monster design work in this film is superb, and director Michael Dougherty
(who previously helped pen some of the X-MEN films as well as directing
KRAMPUS) and his art department shows great, joyous imagination he
executing these classic Toho creations.
I especially liked the introduction of Mothra, shown early in a
massive larvae stage before it matures into a surprisingly beautiful, yet
frightening winged beast. Then
there's the three headed Ghidorah, which looks like THE
HOBBIT's Smaug, except three times more hostile, large, and
intimidating. Like the 2014
GODZILLA, Dougherty understands the need to scale these monsters adjacent
to the humans, and great pains have been made here to show them off in all
of their gargantuan glory. It's
hard not to be taken in with giddy, childlike glee at the sight of these
unfathomably large forces of nature.
GODZILLA: KING OF
THE MONSTERS also understands why people want to see these types of
movies, and no expense is spared whatsoever in showcasing its frequently
awe inspiring smackdowns between Godzilla and these other dangerous
titans. The monster madness
on display here is frenetic and packs a lot of bass heavy wallop (this is
one of the most ear piercingly loud movies I've ever experienced in a
cinema), usually all taking place in darkness and under heavy rainfall
(this is one of the wettest films that I've ever seen in a cinema).
Now, that's a bit of a doubled edged sword in the sense that, yes,
we get a ton of deeply satisfying kaiju fights and moments of sensational
imagery, like the way Rodan deals with some pesky F-14 jets or the very
first showdown between Godzilla and his much larger opponent in the
multiple dragon headed Ghidorah. The
ferocity of these battles is extraordinary, but sometimes the scenes are
so dimly lit and covered in such a distracting downpour of rain, not to
mention being spastically edited to the point of making out basic
choreography of the action rather challenging.
When will movies like this have the monsters fight in bight, sun
There's also a
legitimate claim to be made that there's maybe too much being crammed into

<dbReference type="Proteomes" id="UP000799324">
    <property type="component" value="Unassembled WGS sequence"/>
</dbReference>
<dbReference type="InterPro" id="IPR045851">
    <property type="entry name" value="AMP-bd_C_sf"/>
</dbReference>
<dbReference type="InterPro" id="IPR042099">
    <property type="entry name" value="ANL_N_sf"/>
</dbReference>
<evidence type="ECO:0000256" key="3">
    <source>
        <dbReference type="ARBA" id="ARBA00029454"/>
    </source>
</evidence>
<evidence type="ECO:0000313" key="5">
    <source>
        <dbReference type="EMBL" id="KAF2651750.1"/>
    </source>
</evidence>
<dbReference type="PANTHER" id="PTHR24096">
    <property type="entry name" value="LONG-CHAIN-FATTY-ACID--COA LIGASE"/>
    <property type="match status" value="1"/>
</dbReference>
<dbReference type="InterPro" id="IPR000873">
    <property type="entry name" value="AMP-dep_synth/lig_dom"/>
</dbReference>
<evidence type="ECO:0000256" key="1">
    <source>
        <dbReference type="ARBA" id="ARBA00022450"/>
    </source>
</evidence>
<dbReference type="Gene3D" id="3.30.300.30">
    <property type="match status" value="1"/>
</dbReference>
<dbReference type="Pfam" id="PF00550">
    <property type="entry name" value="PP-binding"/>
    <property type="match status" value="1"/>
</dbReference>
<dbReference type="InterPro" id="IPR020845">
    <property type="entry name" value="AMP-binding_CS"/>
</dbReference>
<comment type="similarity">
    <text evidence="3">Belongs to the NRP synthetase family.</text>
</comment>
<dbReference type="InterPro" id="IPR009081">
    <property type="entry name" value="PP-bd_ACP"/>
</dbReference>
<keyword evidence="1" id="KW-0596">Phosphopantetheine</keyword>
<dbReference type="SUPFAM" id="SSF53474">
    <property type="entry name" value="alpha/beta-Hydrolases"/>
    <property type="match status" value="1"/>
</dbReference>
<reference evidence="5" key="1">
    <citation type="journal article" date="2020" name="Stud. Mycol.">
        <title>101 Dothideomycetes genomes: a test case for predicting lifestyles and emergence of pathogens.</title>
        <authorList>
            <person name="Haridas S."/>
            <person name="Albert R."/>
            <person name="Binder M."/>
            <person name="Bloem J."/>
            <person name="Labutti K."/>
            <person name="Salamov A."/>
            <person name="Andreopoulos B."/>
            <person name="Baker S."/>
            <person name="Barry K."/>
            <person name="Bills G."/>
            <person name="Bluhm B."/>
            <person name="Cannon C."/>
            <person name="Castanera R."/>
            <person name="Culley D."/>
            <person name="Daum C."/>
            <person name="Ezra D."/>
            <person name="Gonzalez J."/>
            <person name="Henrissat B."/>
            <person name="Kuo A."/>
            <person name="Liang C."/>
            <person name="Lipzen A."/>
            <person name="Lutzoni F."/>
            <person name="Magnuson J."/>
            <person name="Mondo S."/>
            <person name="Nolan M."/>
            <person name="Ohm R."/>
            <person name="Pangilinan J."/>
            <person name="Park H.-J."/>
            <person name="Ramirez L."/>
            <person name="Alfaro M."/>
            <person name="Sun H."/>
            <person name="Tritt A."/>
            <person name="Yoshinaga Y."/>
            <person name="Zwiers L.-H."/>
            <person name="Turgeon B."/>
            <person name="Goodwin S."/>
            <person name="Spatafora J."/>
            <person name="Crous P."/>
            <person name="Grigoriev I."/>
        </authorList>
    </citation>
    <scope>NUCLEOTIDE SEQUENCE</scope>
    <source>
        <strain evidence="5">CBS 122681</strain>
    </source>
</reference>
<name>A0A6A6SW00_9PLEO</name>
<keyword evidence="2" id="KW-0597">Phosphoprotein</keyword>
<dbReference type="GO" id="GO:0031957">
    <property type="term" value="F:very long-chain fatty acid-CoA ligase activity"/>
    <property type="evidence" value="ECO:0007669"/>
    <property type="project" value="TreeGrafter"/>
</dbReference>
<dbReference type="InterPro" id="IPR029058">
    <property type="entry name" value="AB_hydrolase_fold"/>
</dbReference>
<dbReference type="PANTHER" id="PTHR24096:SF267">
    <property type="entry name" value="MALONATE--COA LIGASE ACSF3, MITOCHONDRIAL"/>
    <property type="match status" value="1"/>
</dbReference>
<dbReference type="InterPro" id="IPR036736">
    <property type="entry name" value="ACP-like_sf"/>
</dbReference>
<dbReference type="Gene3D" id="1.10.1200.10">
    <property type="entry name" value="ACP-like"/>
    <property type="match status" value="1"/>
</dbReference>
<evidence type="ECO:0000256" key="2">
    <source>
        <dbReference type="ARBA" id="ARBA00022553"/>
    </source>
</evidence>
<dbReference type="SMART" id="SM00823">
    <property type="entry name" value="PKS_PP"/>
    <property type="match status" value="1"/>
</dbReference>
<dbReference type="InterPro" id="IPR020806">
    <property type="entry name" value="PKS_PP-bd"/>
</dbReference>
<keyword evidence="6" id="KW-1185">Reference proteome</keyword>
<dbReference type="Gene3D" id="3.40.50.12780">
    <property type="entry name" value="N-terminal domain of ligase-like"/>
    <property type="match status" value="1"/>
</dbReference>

the film, and directly responding to the criticisms of the previous movie
with unleashing orgies of beast violence in successive fashion is not
entirely an improvement (there's less tension and build up this go
around). This is also an
incredibly dull kind of talky expository film, featuring far too many
scenes to count with scientists trying to explain convoluted mythology and
summarize just what in the hell we are watching on screen.
Tone is pretty inconsistent across the map: Sometimes, GODZILLA:
KING OF THE MONSTERS is as serious as a heart attack (thank God for Ken
Watanabe for being one of the very few actors on the planet that could
utter campy lines like "Admiral, we need to keep our faith in
Godzilla!" with a straight faced solemnity), whereas other times we
have characters (like Bradley Whitford's mostly insufferable Monarch
scientist) cracking wise so aggressively they feel like they've been
dropped in from a whole other film altogether.
characters presented here are inexcusably bland and interchangeable
cardboard cutouts. Chandler,
Farmiga, and especially Brown acclimate themselves nicely (the latter
young STRANGER THINGS star arguably gives the most natural and effective
performance of the lot considering how little the script does to develop
her). I like Watanabe
considerably as an actor with a soft spoken gravitas, but he seems to
exist in these films to provide shock reactions to the madness that's
transpiring in these films only then to provide sermonizing explanations
of said reactions. Oddly weak
is the typically stellar Charles Durance as his former British Special
Forces vet turned terrorist that has become so radical that he wants to
use the titans to punish humanity for them destroying the planet.
There's a kernel of an intriguing setup here, but Dance is given
such woefully limited screen time that he barely comes off as a sizeable
and threatening villain.
It's pretty good monster porn, but if you have sensitive ears bring plugs